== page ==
Visitor

Cat

Yeah, yeah, yeah … once you feed them, you never get rid of them. Whatever. This one has been traipsing across my windshield and hanging out under the bushes in the front yard every night for weeks, and the only encouragement I ever offered her was a scratch under the chin one evening when she got brave enough to walk up and request it, so I really don’t think one can of tuna more or less is going to make much difference.

Besides … she’s awfully cute, don’t you think?

A challenge

I was reading the Christian Science Monitor online today when I came across an interesting book review that really inspired me.

The book, called Not Buying It: My Year Without Shopping, by Judith Levine, is about a year the author spent refusing to buy anything she did not need for survival. She took her experiment to an extreme with which I am not comfortable, but her idea inspired me in a somewhat similar direction.

Ron and I are huge Route 66 supporters. One of the biggest concerns for roadies is the impact of corporate America on little mom-and-pop operations. To put it bluntly, the McFranchises and Chain-Marts are absolutely killing the little guys. One local feed store owner told me last week that her corporate-owned competitor will advertise items for sale at prices lower than she can buy them wholesale. As she put it: “That hurts.”

The government won’t (and probably shouldn’t) stop the giants. But consumers can (and probably should). Money talks. And I’m not sure I like what mine is saying.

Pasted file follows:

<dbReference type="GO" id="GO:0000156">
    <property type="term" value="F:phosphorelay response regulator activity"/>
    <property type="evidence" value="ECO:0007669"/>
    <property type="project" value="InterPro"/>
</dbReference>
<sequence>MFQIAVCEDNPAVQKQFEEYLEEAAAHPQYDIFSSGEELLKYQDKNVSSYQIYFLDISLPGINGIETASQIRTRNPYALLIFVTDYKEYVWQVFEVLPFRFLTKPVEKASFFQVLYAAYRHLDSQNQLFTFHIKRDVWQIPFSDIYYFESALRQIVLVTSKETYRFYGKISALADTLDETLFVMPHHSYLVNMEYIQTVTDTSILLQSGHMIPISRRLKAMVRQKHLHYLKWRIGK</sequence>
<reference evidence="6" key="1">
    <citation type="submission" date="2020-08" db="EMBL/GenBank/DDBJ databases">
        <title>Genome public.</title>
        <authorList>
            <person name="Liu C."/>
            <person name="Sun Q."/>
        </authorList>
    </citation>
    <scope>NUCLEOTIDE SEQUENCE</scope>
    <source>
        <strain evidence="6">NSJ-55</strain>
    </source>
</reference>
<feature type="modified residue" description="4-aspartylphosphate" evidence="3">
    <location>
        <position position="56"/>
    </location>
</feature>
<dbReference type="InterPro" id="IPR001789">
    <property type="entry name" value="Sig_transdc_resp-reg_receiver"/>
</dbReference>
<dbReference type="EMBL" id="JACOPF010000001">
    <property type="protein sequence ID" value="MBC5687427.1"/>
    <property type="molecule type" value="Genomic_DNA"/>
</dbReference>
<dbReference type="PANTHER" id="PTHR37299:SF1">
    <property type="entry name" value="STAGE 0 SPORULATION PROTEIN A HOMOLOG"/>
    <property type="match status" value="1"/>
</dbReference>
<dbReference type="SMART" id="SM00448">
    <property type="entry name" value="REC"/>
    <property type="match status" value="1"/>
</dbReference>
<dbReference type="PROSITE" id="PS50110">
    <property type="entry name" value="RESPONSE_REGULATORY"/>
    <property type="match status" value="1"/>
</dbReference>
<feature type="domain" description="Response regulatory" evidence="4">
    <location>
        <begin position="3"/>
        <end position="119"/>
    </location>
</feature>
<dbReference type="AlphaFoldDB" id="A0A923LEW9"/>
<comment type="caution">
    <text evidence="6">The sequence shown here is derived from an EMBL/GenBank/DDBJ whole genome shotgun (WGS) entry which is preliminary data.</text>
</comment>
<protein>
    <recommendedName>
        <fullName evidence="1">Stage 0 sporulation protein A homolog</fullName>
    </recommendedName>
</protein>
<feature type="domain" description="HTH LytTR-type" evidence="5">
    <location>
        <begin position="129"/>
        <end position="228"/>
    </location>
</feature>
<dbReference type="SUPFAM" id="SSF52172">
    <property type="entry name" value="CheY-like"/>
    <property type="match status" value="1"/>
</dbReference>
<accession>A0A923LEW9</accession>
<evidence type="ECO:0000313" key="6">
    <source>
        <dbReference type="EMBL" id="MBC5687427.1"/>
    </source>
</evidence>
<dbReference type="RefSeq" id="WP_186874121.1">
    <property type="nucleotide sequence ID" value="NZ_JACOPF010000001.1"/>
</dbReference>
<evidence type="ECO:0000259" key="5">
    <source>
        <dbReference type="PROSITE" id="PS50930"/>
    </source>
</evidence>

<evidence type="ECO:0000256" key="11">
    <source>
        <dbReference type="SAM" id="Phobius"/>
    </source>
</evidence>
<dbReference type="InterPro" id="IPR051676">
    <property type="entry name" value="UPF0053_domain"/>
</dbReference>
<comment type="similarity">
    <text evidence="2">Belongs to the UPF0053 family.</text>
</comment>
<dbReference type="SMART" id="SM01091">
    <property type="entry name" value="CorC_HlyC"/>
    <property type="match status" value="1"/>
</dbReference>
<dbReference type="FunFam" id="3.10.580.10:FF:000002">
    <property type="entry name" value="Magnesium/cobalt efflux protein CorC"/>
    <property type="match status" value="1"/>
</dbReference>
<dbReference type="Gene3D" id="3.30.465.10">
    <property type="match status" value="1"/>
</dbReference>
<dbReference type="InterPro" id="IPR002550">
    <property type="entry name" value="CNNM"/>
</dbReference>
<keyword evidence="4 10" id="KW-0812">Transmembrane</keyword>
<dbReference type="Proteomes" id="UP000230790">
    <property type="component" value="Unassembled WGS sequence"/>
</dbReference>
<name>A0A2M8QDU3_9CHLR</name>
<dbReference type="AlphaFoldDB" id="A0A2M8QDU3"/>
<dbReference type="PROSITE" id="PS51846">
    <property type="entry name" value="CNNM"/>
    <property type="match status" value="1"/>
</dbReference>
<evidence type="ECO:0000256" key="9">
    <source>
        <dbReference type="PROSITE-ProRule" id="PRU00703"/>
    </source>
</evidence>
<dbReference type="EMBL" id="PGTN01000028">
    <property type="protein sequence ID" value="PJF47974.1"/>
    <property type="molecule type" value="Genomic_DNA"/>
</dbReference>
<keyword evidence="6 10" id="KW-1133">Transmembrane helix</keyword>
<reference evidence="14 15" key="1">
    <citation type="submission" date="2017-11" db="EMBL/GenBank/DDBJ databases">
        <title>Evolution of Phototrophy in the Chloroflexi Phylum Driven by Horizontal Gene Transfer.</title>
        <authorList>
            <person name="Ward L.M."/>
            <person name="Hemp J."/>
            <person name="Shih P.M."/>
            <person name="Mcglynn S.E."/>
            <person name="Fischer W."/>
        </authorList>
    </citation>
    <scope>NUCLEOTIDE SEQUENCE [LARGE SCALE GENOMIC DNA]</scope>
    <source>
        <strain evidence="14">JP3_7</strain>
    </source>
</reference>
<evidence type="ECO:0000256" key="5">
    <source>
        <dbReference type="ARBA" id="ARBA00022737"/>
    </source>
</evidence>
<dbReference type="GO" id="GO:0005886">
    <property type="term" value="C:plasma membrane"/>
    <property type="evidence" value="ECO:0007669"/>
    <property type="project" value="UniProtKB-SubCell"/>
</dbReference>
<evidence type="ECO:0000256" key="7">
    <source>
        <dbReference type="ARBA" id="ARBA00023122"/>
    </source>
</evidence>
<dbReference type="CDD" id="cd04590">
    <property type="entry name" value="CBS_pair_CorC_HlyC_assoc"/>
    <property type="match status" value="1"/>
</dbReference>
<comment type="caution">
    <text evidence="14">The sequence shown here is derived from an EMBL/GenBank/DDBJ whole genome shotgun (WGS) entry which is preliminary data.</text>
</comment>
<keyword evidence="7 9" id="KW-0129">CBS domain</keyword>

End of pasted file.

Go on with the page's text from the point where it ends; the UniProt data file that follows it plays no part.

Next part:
I’ve always balked at the idea of boycotting the big guys in favor of Mom and Pop. The prices are too high. Little stores don’t carry all the products I use. Blah, blah, blah.

But with a smaller selection, won’t I be less tempted to buy things I don’t need, thus more than compensating for the slightly higher prices of individual items? Won’t the little guys’ limited hours encourage me to rummage through my existing hardware collection when I need something instead of rushing to Lowe’s to buy a duplicate?

And if I truly need an item that my local mom-and-pop doesn’t carry … isn’t it likely that they’ll be willing to order it for me if they recognize me as a loyal customer?

We’ll find out.

Starting today, for a period of one month, I refuse to set foot in a corporate-affiliated store (with one significant exception: Our local Fleet Feet store, which is a franchise, has my undying loyalty because its owners, Tim and Lori Dreiling, do so much for the Tulsa running community; they may be a franchise, but they’ve got the soul of a mom-and-pop).

I’ll post updates on my experiment here.

Emily